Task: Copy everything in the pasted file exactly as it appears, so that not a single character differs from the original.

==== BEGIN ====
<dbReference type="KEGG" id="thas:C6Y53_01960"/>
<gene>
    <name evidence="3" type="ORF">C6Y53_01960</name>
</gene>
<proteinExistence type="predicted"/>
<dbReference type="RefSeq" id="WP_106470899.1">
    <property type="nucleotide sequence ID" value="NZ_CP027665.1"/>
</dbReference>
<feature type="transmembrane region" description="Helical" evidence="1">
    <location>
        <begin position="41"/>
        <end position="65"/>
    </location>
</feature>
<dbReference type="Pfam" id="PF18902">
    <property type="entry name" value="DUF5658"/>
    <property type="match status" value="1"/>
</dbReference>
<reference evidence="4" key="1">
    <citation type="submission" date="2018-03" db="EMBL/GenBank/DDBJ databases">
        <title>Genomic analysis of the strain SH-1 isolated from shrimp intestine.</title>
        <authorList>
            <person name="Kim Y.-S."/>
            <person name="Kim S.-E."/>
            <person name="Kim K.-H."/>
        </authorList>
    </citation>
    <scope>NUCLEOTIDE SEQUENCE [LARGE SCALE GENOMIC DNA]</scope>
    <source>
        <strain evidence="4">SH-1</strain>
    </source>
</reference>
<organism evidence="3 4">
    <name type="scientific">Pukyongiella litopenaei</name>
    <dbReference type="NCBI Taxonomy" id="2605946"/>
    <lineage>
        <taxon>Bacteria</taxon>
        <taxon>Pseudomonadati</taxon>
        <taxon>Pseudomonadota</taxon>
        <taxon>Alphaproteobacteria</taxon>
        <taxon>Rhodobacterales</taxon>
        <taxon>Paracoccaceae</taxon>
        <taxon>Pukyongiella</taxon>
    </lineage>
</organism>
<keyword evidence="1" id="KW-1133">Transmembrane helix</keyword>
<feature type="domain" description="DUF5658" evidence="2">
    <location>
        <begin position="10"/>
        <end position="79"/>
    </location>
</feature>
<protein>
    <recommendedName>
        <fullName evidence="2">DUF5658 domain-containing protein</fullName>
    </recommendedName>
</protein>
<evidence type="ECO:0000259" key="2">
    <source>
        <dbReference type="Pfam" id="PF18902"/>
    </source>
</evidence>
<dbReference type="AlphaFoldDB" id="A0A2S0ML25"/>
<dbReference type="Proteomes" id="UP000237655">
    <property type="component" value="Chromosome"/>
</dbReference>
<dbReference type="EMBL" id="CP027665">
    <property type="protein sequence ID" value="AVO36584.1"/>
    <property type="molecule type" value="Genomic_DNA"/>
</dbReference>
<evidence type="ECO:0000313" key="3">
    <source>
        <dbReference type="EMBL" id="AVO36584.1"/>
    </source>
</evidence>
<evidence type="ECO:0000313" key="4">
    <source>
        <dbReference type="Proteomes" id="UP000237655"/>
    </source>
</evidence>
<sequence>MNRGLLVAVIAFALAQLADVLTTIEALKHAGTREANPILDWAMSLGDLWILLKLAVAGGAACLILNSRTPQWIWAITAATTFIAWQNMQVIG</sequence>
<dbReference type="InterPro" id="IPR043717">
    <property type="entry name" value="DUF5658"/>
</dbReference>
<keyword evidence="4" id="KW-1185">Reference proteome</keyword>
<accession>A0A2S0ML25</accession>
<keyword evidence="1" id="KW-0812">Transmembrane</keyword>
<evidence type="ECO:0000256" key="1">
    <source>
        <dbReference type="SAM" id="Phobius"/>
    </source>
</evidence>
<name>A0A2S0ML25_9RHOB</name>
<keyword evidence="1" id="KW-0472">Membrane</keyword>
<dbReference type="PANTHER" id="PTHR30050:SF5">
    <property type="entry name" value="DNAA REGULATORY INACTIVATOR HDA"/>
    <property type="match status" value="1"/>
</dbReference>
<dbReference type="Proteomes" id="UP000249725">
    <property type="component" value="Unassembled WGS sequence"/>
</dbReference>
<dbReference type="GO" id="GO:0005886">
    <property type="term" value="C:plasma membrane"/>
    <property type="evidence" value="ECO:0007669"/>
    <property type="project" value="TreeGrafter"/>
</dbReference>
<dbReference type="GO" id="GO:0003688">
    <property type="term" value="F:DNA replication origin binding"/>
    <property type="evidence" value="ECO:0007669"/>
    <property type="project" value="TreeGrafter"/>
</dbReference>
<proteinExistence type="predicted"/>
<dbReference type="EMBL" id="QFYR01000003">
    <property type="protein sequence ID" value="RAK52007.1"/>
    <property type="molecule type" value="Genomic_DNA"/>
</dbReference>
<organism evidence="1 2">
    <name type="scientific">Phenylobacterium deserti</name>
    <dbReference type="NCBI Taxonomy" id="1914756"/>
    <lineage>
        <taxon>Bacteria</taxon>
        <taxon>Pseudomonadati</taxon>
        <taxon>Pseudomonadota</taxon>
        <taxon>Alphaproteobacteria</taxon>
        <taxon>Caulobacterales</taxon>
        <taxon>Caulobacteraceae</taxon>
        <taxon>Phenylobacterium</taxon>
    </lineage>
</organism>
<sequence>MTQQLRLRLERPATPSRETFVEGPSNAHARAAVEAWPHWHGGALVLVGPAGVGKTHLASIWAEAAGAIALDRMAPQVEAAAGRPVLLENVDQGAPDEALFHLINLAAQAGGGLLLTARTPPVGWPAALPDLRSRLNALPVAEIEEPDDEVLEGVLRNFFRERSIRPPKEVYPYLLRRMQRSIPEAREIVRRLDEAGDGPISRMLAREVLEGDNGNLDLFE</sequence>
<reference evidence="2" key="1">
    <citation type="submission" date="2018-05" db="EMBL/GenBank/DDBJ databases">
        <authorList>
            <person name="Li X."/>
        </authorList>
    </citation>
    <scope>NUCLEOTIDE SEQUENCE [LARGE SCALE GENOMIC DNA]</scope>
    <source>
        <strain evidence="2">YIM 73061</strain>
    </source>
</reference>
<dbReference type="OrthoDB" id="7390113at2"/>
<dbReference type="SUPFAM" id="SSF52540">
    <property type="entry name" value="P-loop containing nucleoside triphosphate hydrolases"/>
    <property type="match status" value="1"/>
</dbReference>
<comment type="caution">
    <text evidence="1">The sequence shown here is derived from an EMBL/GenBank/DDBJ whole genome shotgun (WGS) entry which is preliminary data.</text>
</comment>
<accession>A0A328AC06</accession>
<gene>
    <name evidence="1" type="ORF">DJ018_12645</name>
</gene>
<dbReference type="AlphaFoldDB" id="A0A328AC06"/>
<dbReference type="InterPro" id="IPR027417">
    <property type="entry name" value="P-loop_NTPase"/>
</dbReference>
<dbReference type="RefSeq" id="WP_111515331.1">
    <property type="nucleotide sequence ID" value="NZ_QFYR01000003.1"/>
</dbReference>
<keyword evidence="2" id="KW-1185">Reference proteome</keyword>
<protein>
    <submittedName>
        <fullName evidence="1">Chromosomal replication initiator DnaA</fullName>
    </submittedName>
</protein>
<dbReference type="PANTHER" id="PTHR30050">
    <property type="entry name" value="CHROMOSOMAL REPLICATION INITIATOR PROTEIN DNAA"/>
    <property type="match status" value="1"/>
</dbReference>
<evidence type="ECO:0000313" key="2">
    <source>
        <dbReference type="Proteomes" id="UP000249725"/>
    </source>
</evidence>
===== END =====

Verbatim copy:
<dbReference type="KEGG" id="thas:C6Y53_01960"/>
<gene>
    <name evidence="3" type="ORF">C6Y53_01960</name>
</gene>
<proteinExistence type="predicted"/>
<dbReference type="RefSeq" id="WP_106470899.1">
    <property type="nucleotide sequence ID" value="NZ_CP027665.1"/>
</dbReference>
<feature type="transmembrane region" description="Helical" evidence="1">
    <location>
        <begin position="41"/>
        <end position="65"/>
    </location>
</feature>
<dbReference type="Pfam" id="PF18902">
    <property type="entry name" value="DUF5658"/>
    <property type="match status" value="1"/>
</dbReference>
<reference evidence="4" key="1">
    <citation type="submission" date="2018-03" db="EMBL/GenBank/DDBJ databases">
        <title>Genomic analysis of the strain SH-1 isolated from shrimp intestine.</title>
        <authorList>
            <person name="Kim Y.-S."/>
            <person name="Kim S.-E."/>
            <person name="Kim K.-H."/>
        </authorList>
    </citation>
    <scope>NUCLEOTIDE SEQUENCE [LARGE SCALE GENOMIC DNA]</scope>
    <source>
        <strain evidence="4">SH-1</strain>
    </source>
</reference>
<organism evidence="3 4">
    <name type="scientific">Pukyongiella litopenaei</name>
    <dbReference type="NCBI Taxonomy" id="2605946"/>
    <lineage>
        <taxon>Bacteria</taxon>
        <taxon>Pseudomonadati</taxon>
        <taxon>Pseudomonadota</taxon>
        <taxon>Alphaproteobacteria</taxon>
        <taxon>Rhodobacterales</taxon>
        <taxon>Paracoccaceae</taxon>
        <taxon>Pukyongiella</taxon>
    </lineage>
</organism>
<keyword evidence="1" id="KW-1133">Transmembrane helix</keyword>
<feature type="domain" description="DUF5658" evidence="2">
    <location>
        <begin position="10"/>
        <end position="79"/>
    </location>
</feature>
<protein>
    <recommendedName>
        <fullName evidence="2">DUF5658 domain-containing protein</fullName>
    </recommendedName>
</protein>
<evidence type="ECO:0000259" key="2">
    <source>
        <dbReference type="Pfam" id="PF18902"/>
    </source>
</evidence>
<dbReference type="AlphaFoldDB" id="A0A2S0ML25"/>
<dbReference type="Proteomes" id="UP000237655">
    <property type="component" value="Chromosome"/>
</dbReference>
<dbReference type="EMBL" id="CP027665">
    <property type="protein sequence ID" value="AVO36584.1"/>
    <property type="molecule type" value="Genomic_DNA"/>
</dbReference>
<evidence type="ECO:0000313" key="3">
    <source>
        <dbReference type="EMBL" id="AVO36584.1"/>
    </source>
</evidence>
<evidence type="ECO:0000313" key="4">
    <source>
        <dbReference type="Proteomes" id="UP000237655"/>
    </source>
</evidence>
<sequence>MNRGLLVAVIAFALAQLADVLTTIEALKHAGTREANPILDWAMSLGDLWILLKLAVAGGAACLILNSRTPQWIWAITAATTFIAWQNMQVIG</sequence>
<dbReference type="InterPro" id="IPR043717">
    <property type="entry name" value="DUF5658"/>
</dbReference>
<keyword evidence="4" id="KW-1185">Reference proteome</keyword>
<accession>A0A2S0ML25</accession>
<keyword evidence="1" id="KW-0812">Transmembrane</keyword>
<evidence type="ECO:0000256" key="1">
    <source>
        <dbReference type="SAM" id="Phobius"/>
    </source>
</evidence>
<name>A0A2S0ML25_9RHOB</name>
<keyword evidence="1" id="KW-0472">Membrane</keyword>
<dbReference type="PANTHER" id="PTHR30050:SF5">
    <property type="entry name" value="DNAA REGULATORY INACTIVATOR HDA"/>
    <property type="match status" value="1"/>
</dbReference>
<dbReference type="Proteomes" id="UP000249725">
    <property type="component" value="Unassembled WGS sequence"/>
</dbReference>
<dbReference type="GO" id="GO:0005886">
    <property type="term" value="C:plasma membrane"/>
    <property type="evidence" value="ECO:0007669"/>
    <property type="project" value="TreeGrafter"/>
</dbReference>
<dbReference type="GO" id="GO:0003688">
    <property type="term" value="F:DNA replication origin binding"/>
    <property type="evidence" value="ECO:0007669"/>
    <property type="project" value="TreeGrafter"/>
</dbReference>
<proteinExistence type="predicted"/>
<dbReference type="EMBL" id="QFYR01000003">
    <property type="protein sequence ID" value="RAK52007.1"/>
    <property type="molecule type" value="Genomic_DNA"/>
</dbReference>
<organism evidence="1 2">
    <name type="scientific">Phenylobacterium deserti</name>
    <dbReference type="NCBI Taxonomy" id="1914756"/>
    <lineage>
        <taxon>Bacteria</taxon>
        <taxon>Pseudomonadati</taxon>
        <taxon>Pseudomonadota</taxon>
        <taxon>Alphaproteobacteria</taxon>
        <taxon>Caulobacterales</taxon>
        <taxon>Caulobacteraceae</taxon>
        <taxon>Phenylobacterium</taxon>
    </lineage>
</organism>
<sequence>MTQQLRLRLERPATPSRETFVEGPSNAHARAAVEAWPHWHGGALVLVGPAGVGKTHLASIWAEAAGAIALDRMAPQVEAAAGRPVLLENVDQGAPDEALFHLINLAAQAGGGLLLTARTPPVGWPAALPDLRSRLNALPVAEIEEPDDEVLEGVLRNFFRERSIRPPKEVYPYLLRRMQRSIPEAREIVRRLDEAGDGPISRMLAREVLEGDNGNLDLFE</sequence>
<reference evidence="2" key="1">
    <citation type="submission" date="2018-05" db="EMBL/GenBank/DDBJ databases">
        <authorList>
            <person name="Li X."/>
        </authorList>
    </citation>
    <scope>NUCLEOTIDE SEQUENCE [LARGE SCALE GENOMIC DNA]</scope>
    <source>
        <strain evidence="2">YIM 73061</strain>
    </source>
</reference>
<dbReference type="OrthoDB" id="7390113at2"/>
<dbReference type="SUPFAM" id="SSF52540">
    <property type="entry name" value="P-loop containing nucleoside triphosphate hydrolases"/>
    <property type="match status" value="1"/>
</dbReference>
<comment type="caution">
    <text evidence="1">The sequence shown here is derived from an EMBL/GenBank/DDBJ whole genome shotgun (WGS) entry which is preliminary data.</text>
</comment>
<accession>A0A328AC06</accession>
<gene>
    <name evidence="1" type="ORF">DJ018_12645</name>
</gene>
<dbReference type="AlphaFoldDB" id="A0A328AC06"/>
<dbReference type="InterPro" id="IPR027417">
    <property type="entry name" value="P-loop_NTPase"/>
</dbReference>
<dbReference type="RefSeq" id="WP_111515331.1">
    <property type="nucleotide sequence ID" value="NZ_QFYR01000003.1"/>
</dbReference>
<keyword evidence="2" id="KW-1185">Reference proteome</keyword>
<protein>
    <submittedName>
        <fullName evidence="1">Chromosomal replication initiator DnaA</fullName>
    </submittedName>
</protein>
<dbReference type="PANTHER" id="PTHR30050">
    <property type="entry name" value="CHROMOSOMAL REPLICATION INITIATOR PROTEIN DNAA"/>
    <property type="match status" value="1"/>
</dbReference>
<evidence type="ECO:0000313" key="2">
    <source>
        <dbReference type="Proteomes" id="UP000249725"/>
    </source>
</evidence>